Muryonka the cat still has nine lives: Russian firefighters successfully resuscitated a feline by that name who was saved from a burning building.
The rescue mission took place after a blaze was reported in a 16-story residential building in Volgograd, a city in southwest Russia, on July 5.
The fire posed a threat for the surrounding area and more that 20 people were evacuated from their homes and several people suffered injuries. Firefighters fought for four hours to contain the blaze.
While firefighters rescued a 9-year-old boy on an upper floor, they also found Muryonka, who was unconscious.
After the boy was brought to safety, firefighters focused on the limp animal, as concerned citizens also gathered around.
Believing the cat was suffering from smoke inhalation, firefighter opened a valve on an oxygen canister to give it oxygen.
In time, they also poured cold water on the animal to wake it up, which proved to be successful.
After she was awake, Muryonka spent some more time taking in oxygen. It was not immediately known if the cat was reunited with its owner.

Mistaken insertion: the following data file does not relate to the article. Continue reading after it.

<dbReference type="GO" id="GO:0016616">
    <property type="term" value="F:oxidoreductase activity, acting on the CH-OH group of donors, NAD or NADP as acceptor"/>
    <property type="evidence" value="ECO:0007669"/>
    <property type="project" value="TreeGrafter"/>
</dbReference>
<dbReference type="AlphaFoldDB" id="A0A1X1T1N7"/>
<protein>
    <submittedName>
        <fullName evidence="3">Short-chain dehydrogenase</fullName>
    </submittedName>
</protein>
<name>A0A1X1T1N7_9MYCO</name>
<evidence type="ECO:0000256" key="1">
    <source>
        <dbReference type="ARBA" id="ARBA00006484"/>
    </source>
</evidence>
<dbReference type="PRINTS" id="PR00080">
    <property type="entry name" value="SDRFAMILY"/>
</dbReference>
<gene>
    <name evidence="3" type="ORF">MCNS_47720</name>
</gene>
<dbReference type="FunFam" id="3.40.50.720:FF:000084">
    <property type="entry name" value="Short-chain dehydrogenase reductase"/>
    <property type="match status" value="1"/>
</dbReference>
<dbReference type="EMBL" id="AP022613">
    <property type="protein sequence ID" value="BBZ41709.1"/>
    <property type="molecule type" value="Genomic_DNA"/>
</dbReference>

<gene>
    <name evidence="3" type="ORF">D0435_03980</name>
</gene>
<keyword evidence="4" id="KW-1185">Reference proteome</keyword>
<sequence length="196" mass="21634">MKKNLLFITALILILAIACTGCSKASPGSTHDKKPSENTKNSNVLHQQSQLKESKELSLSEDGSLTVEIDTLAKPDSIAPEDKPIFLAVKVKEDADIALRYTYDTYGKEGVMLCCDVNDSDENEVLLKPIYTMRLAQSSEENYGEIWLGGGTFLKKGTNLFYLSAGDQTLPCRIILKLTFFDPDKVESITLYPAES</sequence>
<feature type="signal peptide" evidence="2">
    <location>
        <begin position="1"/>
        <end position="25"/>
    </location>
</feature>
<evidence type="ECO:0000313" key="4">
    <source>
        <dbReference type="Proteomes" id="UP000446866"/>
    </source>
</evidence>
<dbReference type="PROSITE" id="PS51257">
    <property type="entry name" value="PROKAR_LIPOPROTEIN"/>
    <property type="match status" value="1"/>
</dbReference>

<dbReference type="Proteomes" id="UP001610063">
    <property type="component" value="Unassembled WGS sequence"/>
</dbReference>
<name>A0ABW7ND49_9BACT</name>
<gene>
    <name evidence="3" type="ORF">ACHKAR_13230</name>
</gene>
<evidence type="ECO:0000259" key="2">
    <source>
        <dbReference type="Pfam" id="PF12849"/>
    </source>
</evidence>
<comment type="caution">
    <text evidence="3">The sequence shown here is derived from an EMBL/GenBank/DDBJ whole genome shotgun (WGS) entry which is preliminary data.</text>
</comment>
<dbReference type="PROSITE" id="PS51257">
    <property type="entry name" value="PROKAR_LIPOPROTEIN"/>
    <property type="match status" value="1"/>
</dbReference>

The local fire station shared pictures and a video of the rescue mission on its social-media page. Local media said the fire was extinguished and its cause is under investigation.
Battling blazes in taller towers, such as the one in Volgograd, is especially challenging for fire crews.
“High rises vary in age, size, height, construction, occupancy type and design features, including the types of fire-protection systems that are installed in them,” according to a paper on the topic from the Federal Emergency Management Agency.
“Fires in high-rise buildings generally require more complicated operational approaches than most structure fires. Tasks that are normally considered routine for most fire departments, such as locating and attacking the fire, evacuating occupants, and performing ventilation can become very difficult in high rises.”
Volgograd, the city where the blaze took place, has had long history and has had several names. Founded in 1589, it was first known as Tsaritsyn, and served as a watch fortress designed to protect Russia’s borders. Due to the efforts of Catherine the Great, in the 1760s foreigners began settling in the city.
During the 20th-century reign of Joseph Stalin, its name was changed to Stalingrad, and it became an industrial hub. Decimated by WWII, the city was rebuilt and subsequently renamed Volgograd in 1961. It now houses several colleges and universities.
(Edited by Fern Siegel and Matthew B. Hall)
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